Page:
The ongoing tragedy that is Scott Hall’s health and addiction problems has get the attention of one of the world’s top sports media, ESPN. Entitled “The Wrestler”, the segment featured friends and family of Hall, including Kevin Nash , Sean “X-Pac” Waltman , Hulk Hogan , Dana Hall and Stephanie McMahon . ESPN’s E:60 series look at the rise and fall of one of professional wrestling’s biggest talents. “There’s got to be some reason that I’m still here,” Hall told “E:60,” aired a story about him Wednesday. “I should have been dead 100 times. I should have been dead 100 times.” Continue
Faith Hill is an American country singer who is well-known for her commercial success. Hill has put up for sale more than 40 million records across the world and built up 8 number-one singles and 3 number-one albums on the U.S. charts. Hill became the first female country singer in 30 years to hold Billboard’s number one position for four consecutive weeks when her debut album’s song “Wild One” managed her achievement in 1994. Since 1993, when she started her own debut in recording industry, she had released up to 9 successful albums including compilation albums. She made a compilation with some other rising singers which resulted in album “There You’ll Be” (2001) and “The Hits” (2007). Continue
The country superstar, Hank Williams Jr., and ESPN are going their separate ways, putting an end to his decades-long spot as Monday Night Football’s opening act after Williams made two striking comments on Fox and Friends interview and ESPN suspended Hank Jr. for one week from Monday Night Football. ESPN in a statement said about their disappointment to Williams: “While Hank Williams Jr. is not an ESPN employee, we recognize he is closely linked to our company through the opening to Monday Night Football. We are extremely disappointed with his comments, and as a result have decided to pull the open from tonight’s telecast.” Continue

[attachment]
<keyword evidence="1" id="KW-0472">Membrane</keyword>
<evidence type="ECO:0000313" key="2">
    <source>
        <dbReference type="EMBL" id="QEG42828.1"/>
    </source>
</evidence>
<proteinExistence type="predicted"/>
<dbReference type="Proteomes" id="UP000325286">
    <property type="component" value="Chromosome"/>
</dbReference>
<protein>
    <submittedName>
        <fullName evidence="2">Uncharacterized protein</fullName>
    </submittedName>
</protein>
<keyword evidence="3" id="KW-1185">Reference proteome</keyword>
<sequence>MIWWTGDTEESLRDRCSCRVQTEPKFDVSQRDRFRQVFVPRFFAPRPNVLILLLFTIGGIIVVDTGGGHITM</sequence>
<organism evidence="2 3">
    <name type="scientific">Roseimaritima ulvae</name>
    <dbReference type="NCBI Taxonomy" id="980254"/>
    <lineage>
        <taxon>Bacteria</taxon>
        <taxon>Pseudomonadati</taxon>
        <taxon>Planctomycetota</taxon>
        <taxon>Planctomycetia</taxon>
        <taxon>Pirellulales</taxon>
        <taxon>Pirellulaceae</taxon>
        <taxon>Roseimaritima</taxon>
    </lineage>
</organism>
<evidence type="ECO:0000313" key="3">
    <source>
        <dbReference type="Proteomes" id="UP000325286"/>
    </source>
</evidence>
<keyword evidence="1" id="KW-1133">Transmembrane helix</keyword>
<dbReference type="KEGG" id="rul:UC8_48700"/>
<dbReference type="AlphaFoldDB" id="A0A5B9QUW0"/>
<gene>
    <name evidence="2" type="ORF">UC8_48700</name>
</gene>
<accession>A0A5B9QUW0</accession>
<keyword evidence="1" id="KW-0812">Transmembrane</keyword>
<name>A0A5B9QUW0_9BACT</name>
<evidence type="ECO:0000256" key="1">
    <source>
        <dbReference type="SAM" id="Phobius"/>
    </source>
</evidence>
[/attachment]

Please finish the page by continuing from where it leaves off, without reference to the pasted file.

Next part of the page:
There was an incident in the eighth inning of Game 6 between the Chicago Cubs and the Florida Marlins on October 14, 2003 at Wrigley Field. With Chicago in advance 3–0 and holding 3 games to 2 lead in the best of 7 series, several spectators attempted to catch a foul ball off the bat of Marlins’ second baseman Luis Castillo. One of the fans, Steve Bartman, reached for the ball, interrupting a catch by Cubs outfielder Moisés Alou who looked to be in perfect position to get the ball. The Cubs, who were leading 3-0 at the time, lost the game and eventually the series.
Steve Bartman unintentionally found himself in a world of controversy and the target of fury for an entire fan base since the incident occurred. In the aftermath of the incident, Bartman, a lifelong Cubs fan, had to be escorted from the stadium by security guards. Moreover, Bartman’s name, as well as personal information about him, appeared on MLB online message boards minutes after the game finished. ESPN announced the one episode entitled “Catching Hell” which was about the story of Steve Bartman which changed Cubs history included in ESPN “30 for 30″ documentary series. The “Catching Hell” was aired last night at 8:00 ET.
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